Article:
Osteoarthritis, the most common form of arthritis, is also called degenerative joint disease or “wear and tear” arthritis. Almost everyone is affected by it to some extent as they grow older. It most frequently occurs in weight-bearing joints, mainly knees, hips and ankles. This form of arthritis slowly and gradually breaks down the cartilage that covers the ends of each bone in a joint.

Normally, cartilage acts as a shock absorber, providing a smooth surface between the bones. But with osteoarthritis, the smooth surface becomes rough and pitted. In advanced stages, it may wear away completely. Without their normal gliding surfaces, the bones grind against one another, causing inflammation, pain and restricted movement. Bone spurs may form. In osteoarthritis of the knee, the shape of the bone and appearance of the leg may change over the years. Many people become bow-legged or knock-kneed. And in osteoarthritis of the hip, the affected leg may appear shorter.

What are the symptoms?

The number one symptom is pain. The pain is caused by irritation and pressure on nerve endings as well as muscle tension and fatigue. The pain can progress from mild soreness and aching with movement to severe pain, even when resting. The second symptom is loss of easy movement, such as bending or rising normally. Morning stiffness is a problem for many people. This lack of mobility, in turn, often causes the muscles serving the knee or hip to weaken, and overall body coordination suffers.

How is it diagnosed?

A simple weight-bearing x-ray and examination by a skilled joint specialist will determine if you have osteoarthritis.Time-consuming and costly diagnostic procedures are not required.

What is the treatment?

There is no cure for arthritis, but the past decade has seen dramatic new ways to manage the pain, lack of mobility and fatigue that are among its most disabling symptoms. During the early and middle stages, a treatment program of medicines, cortisone shots, ice treatments, exercise, and physical therapy can be very effective in reducing symptoms and improving mobility.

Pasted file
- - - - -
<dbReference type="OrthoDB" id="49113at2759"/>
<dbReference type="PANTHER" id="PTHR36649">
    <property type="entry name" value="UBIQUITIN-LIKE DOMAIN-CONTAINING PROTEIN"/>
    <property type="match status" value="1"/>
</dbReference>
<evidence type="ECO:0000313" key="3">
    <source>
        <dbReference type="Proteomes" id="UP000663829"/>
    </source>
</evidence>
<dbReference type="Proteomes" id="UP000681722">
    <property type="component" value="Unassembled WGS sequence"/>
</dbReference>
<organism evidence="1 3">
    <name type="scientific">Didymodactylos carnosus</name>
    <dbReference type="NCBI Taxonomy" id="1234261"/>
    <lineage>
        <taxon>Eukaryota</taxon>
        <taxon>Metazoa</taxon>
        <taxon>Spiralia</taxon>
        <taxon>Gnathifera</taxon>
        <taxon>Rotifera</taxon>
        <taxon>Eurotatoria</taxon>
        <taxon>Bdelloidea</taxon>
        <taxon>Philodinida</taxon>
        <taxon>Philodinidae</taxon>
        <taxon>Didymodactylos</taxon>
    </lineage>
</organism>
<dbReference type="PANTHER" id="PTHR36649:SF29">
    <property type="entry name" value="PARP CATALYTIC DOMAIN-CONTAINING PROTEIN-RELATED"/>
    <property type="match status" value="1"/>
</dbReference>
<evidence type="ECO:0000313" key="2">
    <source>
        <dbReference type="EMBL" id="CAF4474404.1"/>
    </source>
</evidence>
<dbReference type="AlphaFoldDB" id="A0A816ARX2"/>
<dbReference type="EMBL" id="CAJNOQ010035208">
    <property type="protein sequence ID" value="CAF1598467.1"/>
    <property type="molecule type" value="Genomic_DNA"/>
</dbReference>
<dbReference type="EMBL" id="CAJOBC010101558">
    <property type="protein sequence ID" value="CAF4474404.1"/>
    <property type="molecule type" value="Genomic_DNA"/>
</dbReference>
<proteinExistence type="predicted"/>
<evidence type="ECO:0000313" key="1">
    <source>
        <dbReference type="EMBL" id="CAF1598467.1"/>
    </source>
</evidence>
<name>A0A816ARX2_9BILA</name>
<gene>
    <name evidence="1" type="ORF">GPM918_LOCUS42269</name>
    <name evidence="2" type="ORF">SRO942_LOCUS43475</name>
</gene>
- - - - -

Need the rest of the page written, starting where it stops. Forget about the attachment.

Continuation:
Medicines – Coated aspirin helps relieve pain and has few side effects. Non-steroidal anti-inflammatory drugs (NSAIDS), such as Voltaren, Feldene, Naprosyn and Clinoril, are prescription drugs for pain and inflammation. Do not take aspirin if you are taking NSAIDS.

Cortisone Shots – Cortisone shots are given for inflammation. For many people, joint arthritis is often made symptom-free for months or even years after cortisone shots. Four to six shots a year can be given without any dangerous side effects.

Ice Treatments – Ice packs on the knee (three times daily, 10-20 minutes at a time) are helpful for inflammation and temporary relief of pain and soreness. Heat applications in either the knee or hip make osteoarthritis worse.

Diet – There is no evidence that any specific foods will prevent or relieve arthritis symptoms. It’s important to keep thin, however, because excess weight aggravates arthritis by putting added pressure on the knees.

Exercise and Rest – Prolonged rest and days of inactivity will increase stiffness and make it harder to move around. Motion is lotion for arthritis! But keep in mind that excessive or improper exercise can overwork your arthritic joint and cause further damage. A balanced routine of rest and exercise is best.

What about surgery?

Hip replacement is a very positive solution to the pain and disability of advanced osteoarthritis. The rough, worn surfaces of the joint are relined with smooth-surfaced metal and plastic components.

How can I schedule an evaluation?

An appointment can be made by calling 1-727-446-5633, or toll free 1-800-881-8485 if you are outside the Tampa Bay area. Your appointment will be scheduled at the office of your choice. Office hours are 8 to 5, Monday through Thursday and 8 to 1 on Friday. The Center accepts Medicare assignment and will bill Medicare and secondary insurance.

The Center also participates in most health plans including, but not limited to, AvMed, Blue Cross/Blue Shield, Cigna, Prudential, PCA, Principal, Private HealthCare Systems and United HealthCare.